The last rejoinder and provocation of the 59 hallowed Tibetan Lojong slogans, a set of teachings designed to train the mind into the wisdom of compassion is one of the most famous: “Don’t expect applause.”
The Buddha himself, as he died admonished his followers: “All compounded things are subject to decay. Strive diligently for your own liberation.” Mary Oliver (in her “The Buddha’s Last Instruction”) would have us believe that as the Buddha uttered these last words, and his followers heard these words and looked into his eyes, their eyes widened in terror. An odd take. Had the Buddha’s followers been true, they would have known and lived the truth of his words all along. They would have been absorbing the meaning of his words during his 35 years of teachings. As disciples, they would be living and breathing the sutras that used the contemplation of death as stern reminder to employ diligence in practice, continuously. They would have known that even the Buddha would arrive at his own end unable to give or offer audience to them as they became “A light unto themselves.”
Maybe Oliver was only speaking of the casual looky-loos that were peering into a flash mob happening, hoping for magic or myth. Coming around to see if such as the Buddha would really die. Maybe, they thought, he might hide behind a tomb rock for three days, then take a rocket to heaven after that. No such luck. The only magic in Buddhism is to be finally free of needing an audience. With all due respect, I still think Mary Oliver sold the Buddha short by saying he did not teach his followers well enough to sustain themselves after his death. I’ll bet on the Buddha before Mary Oliver. My guess is the devoted practitioners looked on with more love and wonder more than terror. Ourselves, will we really be terrorized by those we love when their beautiful last words pass from their lips as a final gift?
I had a dream last night. I was saying goodbye to my audience. After all, it only follows that all audiences are subject to decay. In the dream, I hired Frank Sinatra to sing “New York New York.” As if to say “Sinatra, you seedy icon of American glitter, bye bye.” An oblique way of saying goodbye, but that’s me, like a crab, I walk sideways.
I think the dream was in synch. I am trying to say goodbye to you, my audiences, all my glittering New Yorks. All of you whose praise I craved. All of you whom I have granted so many magical powers.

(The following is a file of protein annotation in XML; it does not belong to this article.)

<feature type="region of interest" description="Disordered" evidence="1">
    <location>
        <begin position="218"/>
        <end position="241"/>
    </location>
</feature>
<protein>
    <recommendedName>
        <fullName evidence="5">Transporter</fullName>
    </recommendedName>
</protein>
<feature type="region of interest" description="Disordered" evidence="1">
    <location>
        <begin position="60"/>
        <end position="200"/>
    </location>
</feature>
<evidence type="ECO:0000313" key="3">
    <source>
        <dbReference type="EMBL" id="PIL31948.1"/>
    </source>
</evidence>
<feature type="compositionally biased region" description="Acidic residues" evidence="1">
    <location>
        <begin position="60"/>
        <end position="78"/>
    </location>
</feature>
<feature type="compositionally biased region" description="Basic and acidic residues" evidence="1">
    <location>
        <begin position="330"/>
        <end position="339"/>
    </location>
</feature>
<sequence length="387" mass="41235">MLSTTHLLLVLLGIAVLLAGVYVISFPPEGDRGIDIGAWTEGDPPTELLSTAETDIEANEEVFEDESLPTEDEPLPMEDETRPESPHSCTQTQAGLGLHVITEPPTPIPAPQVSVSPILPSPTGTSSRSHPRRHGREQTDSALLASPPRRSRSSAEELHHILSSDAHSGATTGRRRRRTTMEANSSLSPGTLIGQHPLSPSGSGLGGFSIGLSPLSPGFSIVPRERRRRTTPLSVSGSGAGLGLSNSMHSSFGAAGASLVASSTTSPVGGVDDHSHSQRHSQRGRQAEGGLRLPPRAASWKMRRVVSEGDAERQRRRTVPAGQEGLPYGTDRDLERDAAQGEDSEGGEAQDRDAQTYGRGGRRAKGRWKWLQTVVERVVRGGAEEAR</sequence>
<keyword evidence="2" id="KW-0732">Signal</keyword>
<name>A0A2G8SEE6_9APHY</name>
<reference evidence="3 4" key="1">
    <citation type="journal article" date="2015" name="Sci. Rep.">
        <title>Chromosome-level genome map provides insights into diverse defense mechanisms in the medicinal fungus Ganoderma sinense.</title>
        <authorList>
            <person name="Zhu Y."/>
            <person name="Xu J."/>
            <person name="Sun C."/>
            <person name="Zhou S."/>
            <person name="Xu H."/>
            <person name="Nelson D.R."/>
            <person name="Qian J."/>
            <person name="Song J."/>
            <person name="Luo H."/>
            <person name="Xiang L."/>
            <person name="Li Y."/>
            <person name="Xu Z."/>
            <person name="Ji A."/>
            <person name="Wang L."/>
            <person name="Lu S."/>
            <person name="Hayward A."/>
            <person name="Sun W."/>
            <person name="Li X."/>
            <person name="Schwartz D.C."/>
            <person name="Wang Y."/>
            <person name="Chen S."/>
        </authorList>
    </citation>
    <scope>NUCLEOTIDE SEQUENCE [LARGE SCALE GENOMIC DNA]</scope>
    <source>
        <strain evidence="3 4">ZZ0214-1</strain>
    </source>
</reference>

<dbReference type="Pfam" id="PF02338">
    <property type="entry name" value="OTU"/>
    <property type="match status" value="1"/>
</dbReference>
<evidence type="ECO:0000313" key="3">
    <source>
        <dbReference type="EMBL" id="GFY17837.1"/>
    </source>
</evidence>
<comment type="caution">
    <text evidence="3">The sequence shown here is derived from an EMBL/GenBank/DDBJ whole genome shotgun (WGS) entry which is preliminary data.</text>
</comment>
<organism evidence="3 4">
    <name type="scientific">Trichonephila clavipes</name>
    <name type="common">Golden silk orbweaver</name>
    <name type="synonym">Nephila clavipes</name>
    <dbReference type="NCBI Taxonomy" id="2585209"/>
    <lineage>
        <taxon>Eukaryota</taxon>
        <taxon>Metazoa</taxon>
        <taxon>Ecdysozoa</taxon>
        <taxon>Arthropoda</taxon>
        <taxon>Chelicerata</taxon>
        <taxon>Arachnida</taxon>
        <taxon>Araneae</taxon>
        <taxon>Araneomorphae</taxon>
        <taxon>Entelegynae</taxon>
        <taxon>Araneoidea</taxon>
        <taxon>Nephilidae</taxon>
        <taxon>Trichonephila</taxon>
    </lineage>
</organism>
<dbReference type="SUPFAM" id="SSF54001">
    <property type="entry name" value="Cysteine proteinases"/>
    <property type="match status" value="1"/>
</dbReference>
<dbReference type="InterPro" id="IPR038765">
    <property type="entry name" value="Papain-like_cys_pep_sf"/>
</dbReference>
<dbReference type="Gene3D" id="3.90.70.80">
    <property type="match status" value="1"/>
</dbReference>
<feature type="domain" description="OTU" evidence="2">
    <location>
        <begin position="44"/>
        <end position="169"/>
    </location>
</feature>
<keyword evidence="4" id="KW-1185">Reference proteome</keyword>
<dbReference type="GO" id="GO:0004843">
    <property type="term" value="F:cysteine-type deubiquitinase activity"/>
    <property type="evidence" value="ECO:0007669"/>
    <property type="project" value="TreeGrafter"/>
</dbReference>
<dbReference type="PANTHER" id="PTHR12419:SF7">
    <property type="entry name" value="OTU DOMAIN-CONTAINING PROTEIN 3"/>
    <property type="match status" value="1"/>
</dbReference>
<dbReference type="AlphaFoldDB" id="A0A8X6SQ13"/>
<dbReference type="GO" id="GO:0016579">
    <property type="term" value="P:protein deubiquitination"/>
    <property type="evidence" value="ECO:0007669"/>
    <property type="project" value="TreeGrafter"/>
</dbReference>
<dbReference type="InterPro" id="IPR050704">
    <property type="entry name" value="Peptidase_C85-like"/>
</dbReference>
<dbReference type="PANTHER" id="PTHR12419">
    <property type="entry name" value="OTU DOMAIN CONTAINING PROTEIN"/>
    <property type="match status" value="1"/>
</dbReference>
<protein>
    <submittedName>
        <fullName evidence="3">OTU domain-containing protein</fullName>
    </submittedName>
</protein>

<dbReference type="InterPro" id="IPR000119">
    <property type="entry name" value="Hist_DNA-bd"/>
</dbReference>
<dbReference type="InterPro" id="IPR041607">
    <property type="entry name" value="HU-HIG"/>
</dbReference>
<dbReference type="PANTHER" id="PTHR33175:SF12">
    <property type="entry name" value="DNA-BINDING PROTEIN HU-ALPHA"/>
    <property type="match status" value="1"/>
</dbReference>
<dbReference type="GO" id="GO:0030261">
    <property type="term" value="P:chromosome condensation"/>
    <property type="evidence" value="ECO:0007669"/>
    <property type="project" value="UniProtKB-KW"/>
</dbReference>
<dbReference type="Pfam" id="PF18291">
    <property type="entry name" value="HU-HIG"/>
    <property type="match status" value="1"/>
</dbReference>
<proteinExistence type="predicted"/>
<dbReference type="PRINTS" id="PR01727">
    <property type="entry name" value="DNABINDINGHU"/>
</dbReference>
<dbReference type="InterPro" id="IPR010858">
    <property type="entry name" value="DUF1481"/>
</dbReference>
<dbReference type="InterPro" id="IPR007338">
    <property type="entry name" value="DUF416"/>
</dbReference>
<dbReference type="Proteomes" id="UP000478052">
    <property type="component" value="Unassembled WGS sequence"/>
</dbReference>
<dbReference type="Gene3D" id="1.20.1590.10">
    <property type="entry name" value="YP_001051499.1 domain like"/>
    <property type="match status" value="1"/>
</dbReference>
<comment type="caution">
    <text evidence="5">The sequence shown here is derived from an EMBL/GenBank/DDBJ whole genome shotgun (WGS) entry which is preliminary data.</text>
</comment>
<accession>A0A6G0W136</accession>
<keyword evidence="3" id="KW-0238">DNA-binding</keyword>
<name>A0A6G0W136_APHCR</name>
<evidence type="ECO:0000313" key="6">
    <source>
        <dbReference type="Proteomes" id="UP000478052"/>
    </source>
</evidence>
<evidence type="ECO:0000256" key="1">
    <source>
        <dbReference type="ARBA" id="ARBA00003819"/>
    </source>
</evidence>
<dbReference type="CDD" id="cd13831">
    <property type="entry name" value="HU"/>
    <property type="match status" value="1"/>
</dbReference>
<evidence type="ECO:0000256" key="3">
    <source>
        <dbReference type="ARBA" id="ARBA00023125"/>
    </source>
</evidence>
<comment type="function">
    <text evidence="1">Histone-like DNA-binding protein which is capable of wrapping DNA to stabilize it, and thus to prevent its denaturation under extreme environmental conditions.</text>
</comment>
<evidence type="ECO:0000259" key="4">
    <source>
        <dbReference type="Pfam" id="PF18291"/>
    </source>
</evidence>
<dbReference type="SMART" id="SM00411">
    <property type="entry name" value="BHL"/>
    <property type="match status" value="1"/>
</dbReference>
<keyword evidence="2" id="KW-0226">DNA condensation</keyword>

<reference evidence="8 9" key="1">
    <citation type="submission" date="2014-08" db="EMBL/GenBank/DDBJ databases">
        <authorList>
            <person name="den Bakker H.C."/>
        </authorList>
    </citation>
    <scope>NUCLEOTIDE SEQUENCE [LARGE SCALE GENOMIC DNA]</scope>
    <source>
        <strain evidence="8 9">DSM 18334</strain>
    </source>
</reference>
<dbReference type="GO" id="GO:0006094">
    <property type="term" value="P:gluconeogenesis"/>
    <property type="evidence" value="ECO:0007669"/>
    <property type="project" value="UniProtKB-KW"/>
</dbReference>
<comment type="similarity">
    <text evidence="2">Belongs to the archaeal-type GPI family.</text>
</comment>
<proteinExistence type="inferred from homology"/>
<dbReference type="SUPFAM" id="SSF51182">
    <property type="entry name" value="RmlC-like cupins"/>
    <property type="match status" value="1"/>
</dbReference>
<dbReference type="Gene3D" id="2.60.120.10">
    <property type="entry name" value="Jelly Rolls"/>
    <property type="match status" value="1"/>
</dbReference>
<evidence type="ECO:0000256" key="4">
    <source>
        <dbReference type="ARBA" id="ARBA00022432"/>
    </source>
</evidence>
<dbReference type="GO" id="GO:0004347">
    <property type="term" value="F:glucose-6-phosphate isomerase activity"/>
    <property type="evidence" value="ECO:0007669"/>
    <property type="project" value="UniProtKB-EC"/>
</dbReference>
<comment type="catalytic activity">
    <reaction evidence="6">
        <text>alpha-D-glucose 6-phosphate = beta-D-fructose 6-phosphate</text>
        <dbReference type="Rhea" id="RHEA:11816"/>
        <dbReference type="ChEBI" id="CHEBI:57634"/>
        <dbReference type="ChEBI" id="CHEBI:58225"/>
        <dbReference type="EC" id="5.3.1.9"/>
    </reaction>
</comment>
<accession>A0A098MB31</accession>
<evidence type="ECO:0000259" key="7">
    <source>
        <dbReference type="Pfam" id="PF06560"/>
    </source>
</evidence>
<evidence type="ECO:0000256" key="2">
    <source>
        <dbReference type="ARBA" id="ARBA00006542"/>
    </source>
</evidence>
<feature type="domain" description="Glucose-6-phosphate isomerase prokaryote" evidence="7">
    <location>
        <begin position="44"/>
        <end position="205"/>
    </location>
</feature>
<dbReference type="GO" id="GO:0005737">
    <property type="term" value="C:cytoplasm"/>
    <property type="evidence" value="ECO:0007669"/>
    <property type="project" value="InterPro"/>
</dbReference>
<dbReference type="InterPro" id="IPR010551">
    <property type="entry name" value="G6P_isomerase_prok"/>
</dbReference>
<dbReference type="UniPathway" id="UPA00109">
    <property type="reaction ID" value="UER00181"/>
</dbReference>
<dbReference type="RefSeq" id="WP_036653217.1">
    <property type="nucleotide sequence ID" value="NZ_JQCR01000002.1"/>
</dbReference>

It’s not simple of course, there are so many of you, and there are so many sub-tendrils of power-ship I have extended down into the roots of the Other.
Whatever it is that I don’t have must be you. What you have must be “It.” The It Girl and It Boy of every moment. I thought this way, deeply, unconsciously, for so long. But that’s the rub: Every “It” only has one moment before you need a new hit of a new “It.”
I still love you all. I will sing to you all the songs you have given to me, with gusto, warmth and affection. You have given me something to love, when the moral strictures of my youth gave me so many binding tangles of limits around loving myself. But now when I sing, I will love my voice, my heart, my humor, and my affection for affection, even more than I love you.
As we become more centered, we can let more and more of the audiences go. What a relief. We need not posture in a performance environment, we can simply live.
I am waiting for more dreams. Another recent one informs me that the mental developments I struggled with, and then sorted out clearly in college are as worthy, reliable, and strong as my physical body. What this means will reveal itself in more exploration, but only to a point. The whole point of dreams is to accept the message. But the deeper point is always to accept the mystery in the relationship of the unconscious and the conscious. They are working at things our gross apprehensions are not delicate enough to know. Wait. Nibble. Don’t grasp. There’s no tangible gain here, no one who will approve more, or approve less.
Applause is a distraction really that we can, and must, barely tolerate if we are devoted to our own creativity practice and spiritual liberation. It is irrelevant, in the end. Especially the end. Ask the Buddha.